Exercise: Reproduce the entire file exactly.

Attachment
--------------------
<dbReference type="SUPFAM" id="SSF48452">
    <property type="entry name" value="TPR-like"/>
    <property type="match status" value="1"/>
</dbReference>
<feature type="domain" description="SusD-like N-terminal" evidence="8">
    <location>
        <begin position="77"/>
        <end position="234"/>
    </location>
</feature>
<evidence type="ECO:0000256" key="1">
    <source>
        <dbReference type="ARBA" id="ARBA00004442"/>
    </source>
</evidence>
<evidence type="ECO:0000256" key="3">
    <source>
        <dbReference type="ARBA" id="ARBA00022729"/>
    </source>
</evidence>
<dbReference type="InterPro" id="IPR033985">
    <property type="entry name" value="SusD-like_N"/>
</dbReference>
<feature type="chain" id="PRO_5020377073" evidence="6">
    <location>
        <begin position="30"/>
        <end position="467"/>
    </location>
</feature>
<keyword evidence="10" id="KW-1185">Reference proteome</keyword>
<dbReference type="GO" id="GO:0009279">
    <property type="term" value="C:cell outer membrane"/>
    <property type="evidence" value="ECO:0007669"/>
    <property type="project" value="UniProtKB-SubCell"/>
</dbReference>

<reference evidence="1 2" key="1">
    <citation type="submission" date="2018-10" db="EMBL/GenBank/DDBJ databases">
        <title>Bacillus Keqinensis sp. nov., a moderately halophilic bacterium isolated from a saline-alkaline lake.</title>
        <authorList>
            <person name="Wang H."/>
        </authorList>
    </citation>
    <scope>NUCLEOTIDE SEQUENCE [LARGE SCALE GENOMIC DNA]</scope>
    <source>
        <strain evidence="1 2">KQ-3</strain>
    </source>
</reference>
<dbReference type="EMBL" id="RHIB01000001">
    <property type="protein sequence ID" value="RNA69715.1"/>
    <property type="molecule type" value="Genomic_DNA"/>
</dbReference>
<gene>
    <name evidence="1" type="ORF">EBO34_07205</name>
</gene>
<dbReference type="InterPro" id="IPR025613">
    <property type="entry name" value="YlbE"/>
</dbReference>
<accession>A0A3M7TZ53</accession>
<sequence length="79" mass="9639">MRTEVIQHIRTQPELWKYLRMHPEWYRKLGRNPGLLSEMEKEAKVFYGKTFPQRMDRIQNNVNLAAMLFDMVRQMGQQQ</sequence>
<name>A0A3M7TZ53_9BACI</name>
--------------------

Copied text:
<dbReference type="SUPFAM" id="SSF48452">
    <property type="entry name" value="TPR-like"/>
    <property type="match status" value="1"/>
</dbReference>
<feature type="domain" description="SusD-like N-terminal" evidence="8">
    <location>
        <begin position="77"/>
        <end position="234"/>
    </location>
</feature>
<evidence type="ECO:0000256" key="1">
    <source>
        <dbReference type="ARBA" id="ARBA00004442"/>
    </source>
</evidence>
<evidence type="ECO:0000256" key="3">
    <source>
        <dbReference type="ARBA" id="ARBA00022729"/>
    </source>
</evidence>
<dbReference type="InterPro" id="IPR033985">
    <property type="entry name" value="SusD-like_N"/>
</dbReference>
<feature type="chain" id="PRO_5020377073" evidence="6">
    <location>
        <begin position="30"/>
        <end position="467"/>
    </location>
</feature>
<keyword evidence="10" id="KW-1185">Reference proteome</keyword>
<dbReference type="GO" id="GO:0009279">
    <property type="term" value="C:cell outer membrane"/>
    <property type="evidence" value="ECO:0007669"/>
    <property type="project" value="UniProtKB-SubCell"/>
</dbReference>

<reference evidence="1 2" key="1">
    <citation type="submission" date="2018-10" db="EMBL/GenBank/DDBJ databases">
        <title>Bacillus Keqinensis sp. nov., a moderately halophilic bacterium isolated from a saline-alkaline lake.</title>
        <authorList>
            <person name="Wang H."/>
        </authorList>
    </citation>
    <scope>NUCLEOTIDE SEQUENCE [LARGE SCALE GENOMIC DNA]</scope>
    <source>
        <strain evidence="1 2">KQ-3</strain>
    </source>
</reference>
<dbReference type="EMBL" id="RHIB01000001">
    <property type="protein sequence ID" value="RNA69715.1"/>
    <property type="molecule type" value="Genomic_DNA"/>
</dbReference>
<gene>
    <name evidence="1" type="ORF">EBO34_07205</name>
</gene>
<dbReference type="InterPro" id="IPR025613">
    <property type="entry name" value="YlbE"/>
</dbReference>
<accession>A0A3M7TZ53</accession>
<sequence length="79" mass="9639">MRTEVIQHIRTQPELWKYLRMHPEWYRKLGRNPGLLSEMEKEAKVFYGKTFPQRMDRIQNNVNLAAMLFDMVRQMGQQQ</sequence>
<name>A0A3M7TZ53_9BACI</name>